Home » Construction Management » Profits set to hit £820m at Taylor Wimpey

Profits set to hit £820m at Taylor Wimpey

Taylor Wimpey is on course to post an operating profit of £820m this year as the house builder delivered a record first half performance.

The firm completed 7,303 homes in the six months to July 4 2021 compared to 2,771 last year as pre-tax profit recovered to £287.5m from a £39.8m loss on revenue up to 2,196.3m from £754.6m.

Pete Redfern, Chief Executive,said: “We have delivered a record first half performance and a strong operating profit margin performance of 19.3%, which reflects tight cost discipline as well as higher completions in the period.

“Our focus remains on driving further improvement in our operating profit margin and accelerated outlet-driven volume growth from 2023.

“Backed by last year’s equity raise we stepped up our activity in the land market before competition returned and we successfully increased our land pipeline with high-quality sites that will deliver a strong financial performance.

“We are progressing this land through the planning stages as expected, providing excellent momentum for growth, enhanced returns for our stakeholders and increased numbers of new homes.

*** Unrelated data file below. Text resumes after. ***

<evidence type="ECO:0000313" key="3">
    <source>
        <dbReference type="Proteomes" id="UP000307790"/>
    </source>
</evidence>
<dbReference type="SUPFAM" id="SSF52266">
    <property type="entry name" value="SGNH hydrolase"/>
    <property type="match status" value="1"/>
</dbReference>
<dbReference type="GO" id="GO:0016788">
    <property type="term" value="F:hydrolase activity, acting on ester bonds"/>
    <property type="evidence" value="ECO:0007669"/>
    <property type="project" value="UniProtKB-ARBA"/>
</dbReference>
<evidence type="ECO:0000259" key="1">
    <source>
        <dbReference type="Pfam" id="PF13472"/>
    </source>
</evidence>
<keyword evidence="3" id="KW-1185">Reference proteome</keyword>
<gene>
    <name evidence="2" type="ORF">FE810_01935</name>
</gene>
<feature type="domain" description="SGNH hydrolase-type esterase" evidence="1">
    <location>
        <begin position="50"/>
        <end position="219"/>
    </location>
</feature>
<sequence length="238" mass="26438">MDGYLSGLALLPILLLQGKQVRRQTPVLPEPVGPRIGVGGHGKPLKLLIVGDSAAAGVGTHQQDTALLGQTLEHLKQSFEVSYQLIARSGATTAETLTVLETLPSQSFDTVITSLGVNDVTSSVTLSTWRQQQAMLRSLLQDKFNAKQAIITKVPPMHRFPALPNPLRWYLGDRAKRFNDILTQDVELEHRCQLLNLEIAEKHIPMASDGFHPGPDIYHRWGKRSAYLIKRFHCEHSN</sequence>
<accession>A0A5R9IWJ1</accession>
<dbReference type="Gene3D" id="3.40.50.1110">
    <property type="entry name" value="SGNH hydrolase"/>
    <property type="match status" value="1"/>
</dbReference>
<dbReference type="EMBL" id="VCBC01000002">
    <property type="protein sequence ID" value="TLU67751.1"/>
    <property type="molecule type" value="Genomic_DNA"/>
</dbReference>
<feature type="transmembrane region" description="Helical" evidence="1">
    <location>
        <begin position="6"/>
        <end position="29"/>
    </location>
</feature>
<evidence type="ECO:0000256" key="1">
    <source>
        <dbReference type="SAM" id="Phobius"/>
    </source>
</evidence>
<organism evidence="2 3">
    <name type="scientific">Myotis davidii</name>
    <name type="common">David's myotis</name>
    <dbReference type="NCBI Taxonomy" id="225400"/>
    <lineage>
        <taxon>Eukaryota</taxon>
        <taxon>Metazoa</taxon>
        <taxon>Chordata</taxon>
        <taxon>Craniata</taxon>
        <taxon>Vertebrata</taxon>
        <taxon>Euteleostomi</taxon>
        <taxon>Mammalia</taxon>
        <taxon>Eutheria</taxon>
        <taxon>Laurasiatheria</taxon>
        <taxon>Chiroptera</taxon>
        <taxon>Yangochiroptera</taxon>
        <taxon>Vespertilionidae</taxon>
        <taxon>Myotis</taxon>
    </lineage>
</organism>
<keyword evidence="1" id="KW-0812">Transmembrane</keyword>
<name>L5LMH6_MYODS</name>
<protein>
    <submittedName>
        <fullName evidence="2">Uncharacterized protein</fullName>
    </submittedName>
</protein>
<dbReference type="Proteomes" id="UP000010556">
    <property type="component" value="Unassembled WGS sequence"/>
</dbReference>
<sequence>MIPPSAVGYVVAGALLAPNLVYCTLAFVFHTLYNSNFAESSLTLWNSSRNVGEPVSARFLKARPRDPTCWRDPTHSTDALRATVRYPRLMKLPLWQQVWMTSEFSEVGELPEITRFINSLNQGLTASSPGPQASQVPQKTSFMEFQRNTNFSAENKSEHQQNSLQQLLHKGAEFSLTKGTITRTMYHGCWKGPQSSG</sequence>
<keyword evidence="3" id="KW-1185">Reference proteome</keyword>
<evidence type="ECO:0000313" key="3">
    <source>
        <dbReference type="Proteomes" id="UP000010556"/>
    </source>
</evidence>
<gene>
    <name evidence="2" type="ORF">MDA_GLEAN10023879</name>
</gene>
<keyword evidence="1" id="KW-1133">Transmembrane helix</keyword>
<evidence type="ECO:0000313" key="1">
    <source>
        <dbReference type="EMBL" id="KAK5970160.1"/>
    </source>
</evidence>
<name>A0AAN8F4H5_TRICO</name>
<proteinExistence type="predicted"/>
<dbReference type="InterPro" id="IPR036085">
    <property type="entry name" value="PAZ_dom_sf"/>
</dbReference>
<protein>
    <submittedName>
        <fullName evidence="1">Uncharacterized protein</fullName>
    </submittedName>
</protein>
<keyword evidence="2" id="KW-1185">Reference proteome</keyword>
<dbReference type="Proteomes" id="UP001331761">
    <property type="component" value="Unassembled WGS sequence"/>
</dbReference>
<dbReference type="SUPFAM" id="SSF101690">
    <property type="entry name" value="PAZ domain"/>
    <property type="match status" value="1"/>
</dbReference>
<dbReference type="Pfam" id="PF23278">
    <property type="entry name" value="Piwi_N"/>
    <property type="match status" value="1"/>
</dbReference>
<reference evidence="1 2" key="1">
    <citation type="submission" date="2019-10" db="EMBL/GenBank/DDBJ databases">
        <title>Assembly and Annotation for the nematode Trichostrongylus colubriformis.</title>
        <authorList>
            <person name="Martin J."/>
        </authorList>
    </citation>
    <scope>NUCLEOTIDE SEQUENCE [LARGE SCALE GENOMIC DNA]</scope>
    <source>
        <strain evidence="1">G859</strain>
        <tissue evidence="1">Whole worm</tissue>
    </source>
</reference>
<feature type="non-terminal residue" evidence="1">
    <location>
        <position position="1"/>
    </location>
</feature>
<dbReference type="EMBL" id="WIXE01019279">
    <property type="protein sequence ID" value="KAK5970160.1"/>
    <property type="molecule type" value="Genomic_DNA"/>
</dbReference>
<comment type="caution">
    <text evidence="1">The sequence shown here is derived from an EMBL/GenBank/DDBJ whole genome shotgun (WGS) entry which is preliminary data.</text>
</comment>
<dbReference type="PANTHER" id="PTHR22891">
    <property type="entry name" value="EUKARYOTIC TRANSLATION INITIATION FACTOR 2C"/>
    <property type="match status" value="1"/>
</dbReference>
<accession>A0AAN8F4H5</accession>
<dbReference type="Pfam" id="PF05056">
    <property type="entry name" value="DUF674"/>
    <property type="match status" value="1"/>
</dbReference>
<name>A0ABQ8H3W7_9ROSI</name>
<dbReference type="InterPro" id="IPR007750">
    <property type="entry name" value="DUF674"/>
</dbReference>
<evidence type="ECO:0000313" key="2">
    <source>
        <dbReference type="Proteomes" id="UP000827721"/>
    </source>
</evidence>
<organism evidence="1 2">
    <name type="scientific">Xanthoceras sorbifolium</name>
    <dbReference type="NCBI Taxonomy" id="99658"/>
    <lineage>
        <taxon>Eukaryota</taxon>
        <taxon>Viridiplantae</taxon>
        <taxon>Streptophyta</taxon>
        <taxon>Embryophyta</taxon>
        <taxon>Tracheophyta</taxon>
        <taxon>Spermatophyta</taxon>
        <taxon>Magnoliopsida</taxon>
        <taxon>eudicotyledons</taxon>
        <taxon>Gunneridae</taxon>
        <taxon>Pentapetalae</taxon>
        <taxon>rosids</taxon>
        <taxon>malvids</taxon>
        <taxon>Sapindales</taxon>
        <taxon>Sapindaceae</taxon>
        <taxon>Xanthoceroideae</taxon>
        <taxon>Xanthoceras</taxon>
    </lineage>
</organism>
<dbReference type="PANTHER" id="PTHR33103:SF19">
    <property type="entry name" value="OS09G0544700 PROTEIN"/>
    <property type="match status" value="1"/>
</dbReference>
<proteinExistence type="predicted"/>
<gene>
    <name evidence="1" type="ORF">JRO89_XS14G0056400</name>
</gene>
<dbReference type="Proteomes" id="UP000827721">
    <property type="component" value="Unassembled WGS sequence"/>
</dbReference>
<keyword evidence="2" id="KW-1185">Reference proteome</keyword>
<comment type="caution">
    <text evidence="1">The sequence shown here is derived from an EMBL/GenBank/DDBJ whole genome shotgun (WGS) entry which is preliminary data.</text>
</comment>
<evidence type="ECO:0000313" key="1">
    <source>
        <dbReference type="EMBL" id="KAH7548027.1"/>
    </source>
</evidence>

We have a clear purpose to deliver high-quality homes and create thriving communities and a strategy to ensure the long term sustainability of the business.

“We now expect to deliver 2021 full year Group operating profit of c.£820 million, above the top end of consensus, with UK completions (excluding joint ventures) expected to be towards the upper end of our guidance range of 13,200 to 14,000.”

Taylor Wimpey is now targeting profit margins of 22% and added “looking further ahead, we have excellent momentum going into the medium term and are well positioned for accelerated volume growth from 2023.”

The firm has set aside £165m for fire safety cladding. It said: “Where we own the buildings, we are undertaking assessments on the buildings and where works are required, we are procuring those works. Where a third party owns the building and we have been contacted by the freeholder or management company we are engaging with them in relation to the assessment process.”

Taylor Wimpey said rising house prices were offsetting increases in materials.

It said: “Whilst there is pressure on pricing and supply chains for certain materials such as timber and steel owing to strong global demand, healthy increases in house prices are fully offsetting build cost inflation.

“Our central procurement team and logistics business continues to work closely with our supply chain to understand and track the origins of our components and subcomponents and stocking levels within the supply chain. This helps provide visibility of our materials supply, identifying and pre-empting potential bottlenecks.”

Did you miss our previous article…